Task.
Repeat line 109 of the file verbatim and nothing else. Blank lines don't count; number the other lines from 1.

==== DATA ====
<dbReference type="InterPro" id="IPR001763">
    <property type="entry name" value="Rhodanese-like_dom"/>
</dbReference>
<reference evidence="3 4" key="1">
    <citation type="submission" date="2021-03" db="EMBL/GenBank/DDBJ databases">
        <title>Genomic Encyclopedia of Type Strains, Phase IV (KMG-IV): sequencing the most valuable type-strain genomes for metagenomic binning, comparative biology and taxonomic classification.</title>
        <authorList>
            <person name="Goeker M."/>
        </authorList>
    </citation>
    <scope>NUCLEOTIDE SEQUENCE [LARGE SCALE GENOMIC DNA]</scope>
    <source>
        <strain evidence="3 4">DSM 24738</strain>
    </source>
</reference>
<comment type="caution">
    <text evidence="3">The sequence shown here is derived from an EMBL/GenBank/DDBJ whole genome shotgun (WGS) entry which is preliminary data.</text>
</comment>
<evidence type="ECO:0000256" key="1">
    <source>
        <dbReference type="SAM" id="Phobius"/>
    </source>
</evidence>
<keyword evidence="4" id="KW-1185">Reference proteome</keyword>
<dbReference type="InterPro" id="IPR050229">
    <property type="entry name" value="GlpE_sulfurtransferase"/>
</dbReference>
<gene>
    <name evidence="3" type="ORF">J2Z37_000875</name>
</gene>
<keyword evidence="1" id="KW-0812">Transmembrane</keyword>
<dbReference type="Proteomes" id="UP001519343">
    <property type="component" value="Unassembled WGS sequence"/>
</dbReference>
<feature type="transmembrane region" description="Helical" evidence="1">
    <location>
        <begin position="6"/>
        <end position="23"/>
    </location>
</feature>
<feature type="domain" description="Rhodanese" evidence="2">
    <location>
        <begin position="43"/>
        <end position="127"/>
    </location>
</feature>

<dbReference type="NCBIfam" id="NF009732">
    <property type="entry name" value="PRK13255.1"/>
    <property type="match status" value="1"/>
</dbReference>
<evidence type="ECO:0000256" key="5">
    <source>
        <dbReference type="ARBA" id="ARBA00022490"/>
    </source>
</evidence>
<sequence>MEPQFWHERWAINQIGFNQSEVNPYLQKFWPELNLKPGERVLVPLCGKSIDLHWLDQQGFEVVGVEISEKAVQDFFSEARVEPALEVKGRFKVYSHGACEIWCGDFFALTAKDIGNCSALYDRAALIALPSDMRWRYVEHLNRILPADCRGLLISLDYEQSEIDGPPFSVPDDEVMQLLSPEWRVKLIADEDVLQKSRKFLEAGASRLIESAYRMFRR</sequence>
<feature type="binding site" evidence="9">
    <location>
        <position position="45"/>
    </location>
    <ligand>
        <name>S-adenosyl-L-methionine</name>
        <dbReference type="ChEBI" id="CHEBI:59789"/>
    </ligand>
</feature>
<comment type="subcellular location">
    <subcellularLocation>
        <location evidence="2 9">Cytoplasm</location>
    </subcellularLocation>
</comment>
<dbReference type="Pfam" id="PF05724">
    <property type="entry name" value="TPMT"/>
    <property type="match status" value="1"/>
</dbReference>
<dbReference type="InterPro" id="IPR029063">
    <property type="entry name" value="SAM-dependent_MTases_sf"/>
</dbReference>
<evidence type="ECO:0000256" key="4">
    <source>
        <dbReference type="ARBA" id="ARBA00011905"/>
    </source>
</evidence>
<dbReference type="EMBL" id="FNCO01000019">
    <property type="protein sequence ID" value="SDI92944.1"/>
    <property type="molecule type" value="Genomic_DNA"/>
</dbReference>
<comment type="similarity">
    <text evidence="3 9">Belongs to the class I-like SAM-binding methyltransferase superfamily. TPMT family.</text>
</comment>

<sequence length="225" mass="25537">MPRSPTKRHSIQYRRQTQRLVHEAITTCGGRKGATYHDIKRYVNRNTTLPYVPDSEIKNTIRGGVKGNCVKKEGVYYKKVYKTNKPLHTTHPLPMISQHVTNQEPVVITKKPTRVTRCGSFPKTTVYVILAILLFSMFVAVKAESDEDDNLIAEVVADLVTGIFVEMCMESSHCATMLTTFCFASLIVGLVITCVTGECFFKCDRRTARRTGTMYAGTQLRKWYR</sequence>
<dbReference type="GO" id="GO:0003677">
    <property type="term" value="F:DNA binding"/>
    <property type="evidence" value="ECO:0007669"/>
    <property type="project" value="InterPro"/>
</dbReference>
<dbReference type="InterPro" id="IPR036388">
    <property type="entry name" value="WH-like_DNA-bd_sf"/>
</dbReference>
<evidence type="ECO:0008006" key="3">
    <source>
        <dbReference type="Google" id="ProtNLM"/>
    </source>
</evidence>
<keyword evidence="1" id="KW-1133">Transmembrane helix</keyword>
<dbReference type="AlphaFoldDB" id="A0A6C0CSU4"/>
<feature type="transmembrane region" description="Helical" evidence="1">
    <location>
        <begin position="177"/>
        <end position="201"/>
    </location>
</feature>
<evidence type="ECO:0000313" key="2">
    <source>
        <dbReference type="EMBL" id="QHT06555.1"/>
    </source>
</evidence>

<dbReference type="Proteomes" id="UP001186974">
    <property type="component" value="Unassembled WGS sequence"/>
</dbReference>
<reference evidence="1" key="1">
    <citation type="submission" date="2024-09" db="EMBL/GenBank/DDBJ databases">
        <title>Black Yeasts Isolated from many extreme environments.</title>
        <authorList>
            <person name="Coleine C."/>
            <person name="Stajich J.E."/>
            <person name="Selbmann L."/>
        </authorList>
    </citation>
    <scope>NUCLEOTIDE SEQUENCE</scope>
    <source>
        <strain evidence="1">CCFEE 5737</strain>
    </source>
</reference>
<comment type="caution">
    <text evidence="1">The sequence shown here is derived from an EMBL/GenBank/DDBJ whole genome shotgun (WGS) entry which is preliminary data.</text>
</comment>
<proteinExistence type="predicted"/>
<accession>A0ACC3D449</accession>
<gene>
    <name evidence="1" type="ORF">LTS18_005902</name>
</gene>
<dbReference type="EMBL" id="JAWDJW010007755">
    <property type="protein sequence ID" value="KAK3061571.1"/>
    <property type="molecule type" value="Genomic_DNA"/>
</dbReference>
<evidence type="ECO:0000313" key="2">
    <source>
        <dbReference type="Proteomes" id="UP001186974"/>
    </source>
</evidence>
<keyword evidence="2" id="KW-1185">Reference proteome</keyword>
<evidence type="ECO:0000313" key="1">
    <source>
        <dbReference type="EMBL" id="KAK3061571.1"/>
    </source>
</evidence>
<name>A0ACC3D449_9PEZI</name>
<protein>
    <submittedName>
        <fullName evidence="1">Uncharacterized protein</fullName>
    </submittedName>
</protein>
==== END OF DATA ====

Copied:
        <end position="201"/>